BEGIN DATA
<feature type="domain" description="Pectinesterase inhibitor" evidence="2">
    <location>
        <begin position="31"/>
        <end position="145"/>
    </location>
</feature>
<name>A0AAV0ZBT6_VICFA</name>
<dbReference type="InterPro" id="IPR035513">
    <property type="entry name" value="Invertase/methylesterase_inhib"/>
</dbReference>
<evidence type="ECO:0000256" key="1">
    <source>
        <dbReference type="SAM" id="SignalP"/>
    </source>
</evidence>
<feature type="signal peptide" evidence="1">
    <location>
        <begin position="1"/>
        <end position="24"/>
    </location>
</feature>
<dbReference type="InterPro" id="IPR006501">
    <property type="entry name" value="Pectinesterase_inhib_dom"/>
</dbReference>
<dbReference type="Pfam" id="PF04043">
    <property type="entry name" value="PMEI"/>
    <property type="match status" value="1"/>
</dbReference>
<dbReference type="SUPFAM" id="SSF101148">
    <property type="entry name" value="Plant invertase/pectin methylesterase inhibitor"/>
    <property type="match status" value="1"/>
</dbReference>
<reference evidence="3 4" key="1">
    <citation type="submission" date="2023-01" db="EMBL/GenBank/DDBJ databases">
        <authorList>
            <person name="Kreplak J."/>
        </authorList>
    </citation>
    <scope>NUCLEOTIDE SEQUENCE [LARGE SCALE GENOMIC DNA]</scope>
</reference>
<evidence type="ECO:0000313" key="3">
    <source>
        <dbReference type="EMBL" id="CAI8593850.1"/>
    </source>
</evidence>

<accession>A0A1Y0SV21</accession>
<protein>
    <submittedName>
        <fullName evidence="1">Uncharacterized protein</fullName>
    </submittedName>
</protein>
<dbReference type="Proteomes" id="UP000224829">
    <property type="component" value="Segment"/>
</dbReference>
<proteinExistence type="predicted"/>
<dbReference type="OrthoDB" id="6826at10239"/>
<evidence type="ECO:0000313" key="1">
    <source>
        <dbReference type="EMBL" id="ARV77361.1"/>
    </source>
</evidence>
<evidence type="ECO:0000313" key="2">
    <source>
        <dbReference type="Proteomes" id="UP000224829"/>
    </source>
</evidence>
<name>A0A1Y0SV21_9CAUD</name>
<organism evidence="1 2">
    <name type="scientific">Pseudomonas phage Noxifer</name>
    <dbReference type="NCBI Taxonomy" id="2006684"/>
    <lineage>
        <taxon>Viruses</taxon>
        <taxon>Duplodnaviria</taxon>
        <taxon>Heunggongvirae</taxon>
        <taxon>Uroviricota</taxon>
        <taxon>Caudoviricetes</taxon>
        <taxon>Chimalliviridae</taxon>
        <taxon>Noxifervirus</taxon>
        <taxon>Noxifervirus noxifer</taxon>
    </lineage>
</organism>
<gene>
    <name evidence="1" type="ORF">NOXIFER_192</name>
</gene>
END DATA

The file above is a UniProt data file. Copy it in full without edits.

<feature type="domain" description="Pectinesterase inhibitor" evidence="2">
    <location>
        <begin position="31"/>
        <end position="145"/>
    </location>
</feature>
<name>A0AAV0ZBT6_VICFA</name>
<dbReference type="InterPro" id="IPR035513">
    <property type="entry name" value="Invertase/methylesterase_inhib"/>
</dbReference>
<evidence type="ECO:0000256" key="1">
    <source>
        <dbReference type="SAM" id="SignalP"/>
    </source>
</evidence>
<feature type="signal peptide" evidence="1">
    <location>
        <begin position="1"/>
        <end position="24"/>
    </location>
</feature>
<dbReference type="InterPro" id="IPR006501">
    <property type="entry name" value="Pectinesterase_inhib_dom"/>
</dbReference>
<dbReference type="Pfam" id="PF04043">
    <property type="entry name" value="PMEI"/>
    <property type="match status" value="1"/>
</dbReference>
<dbReference type="SUPFAM" id="SSF101148">
    <property type="entry name" value="Plant invertase/pectin methylesterase inhibitor"/>
    <property type="match status" value="1"/>
</dbReference>
<reference evidence="3 4" key="1">
    <citation type="submission" date="2023-01" db="EMBL/GenBank/DDBJ databases">
        <authorList>
            <person name="Kreplak J."/>
        </authorList>
    </citation>
    <scope>NUCLEOTIDE SEQUENCE [LARGE SCALE GENOMIC DNA]</scope>
</reference>
<evidence type="ECO:0000313" key="3">
    <source>
        <dbReference type="EMBL" id="CAI8593850.1"/>
    </source>
</evidence>

<accession>A0A1Y0SV21</accession>
<protein>
    <submittedName>
        <fullName evidence="1">Uncharacterized protein</fullName>
    </submittedName>
</protein>
<dbReference type="Proteomes" id="UP000224829">
    <property type="component" value="Segment"/>
</dbReference>
<proteinExistence type="predicted"/>
<dbReference type="OrthoDB" id="6826at10239"/>
<evidence type="ECO:0000313" key="1">
    <source>
        <dbReference type="EMBL" id="ARV77361.1"/>
    </source>
</evidence>
<evidence type="ECO:0000313" key="2">
    <source>
        <dbReference type="Proteomes" id="UP000224829"/>
    </source>
</evidence>
<name>A0A1Y0SV21_9CAUD</name>
<organism evidence="1 2">
    <name type="scientific">Pseudomonas phage Noxifer</name>
    <dbReference type="NCBI Taxonomy" id="2006684"/>
    <lineage>
        <taxon>Viruses</taxon>
        <taxon>Duplodnaviria</taxon>
        <taxon>Heunggongvirae</taxon>
        <taxon>Uroviricota</taxon>
        <taxon>Caudoviricetes</taxon>
        <taxon>Chimalliviridae</taxon>
        <taxon>Noxifervirus</taxon>
        <taxon>Noxifervirus noxifer</taxon>
    </lineage>
</organism>
<gene>
    <name evidence="1" type="ORF">NOXIFER_192</name>
</gene>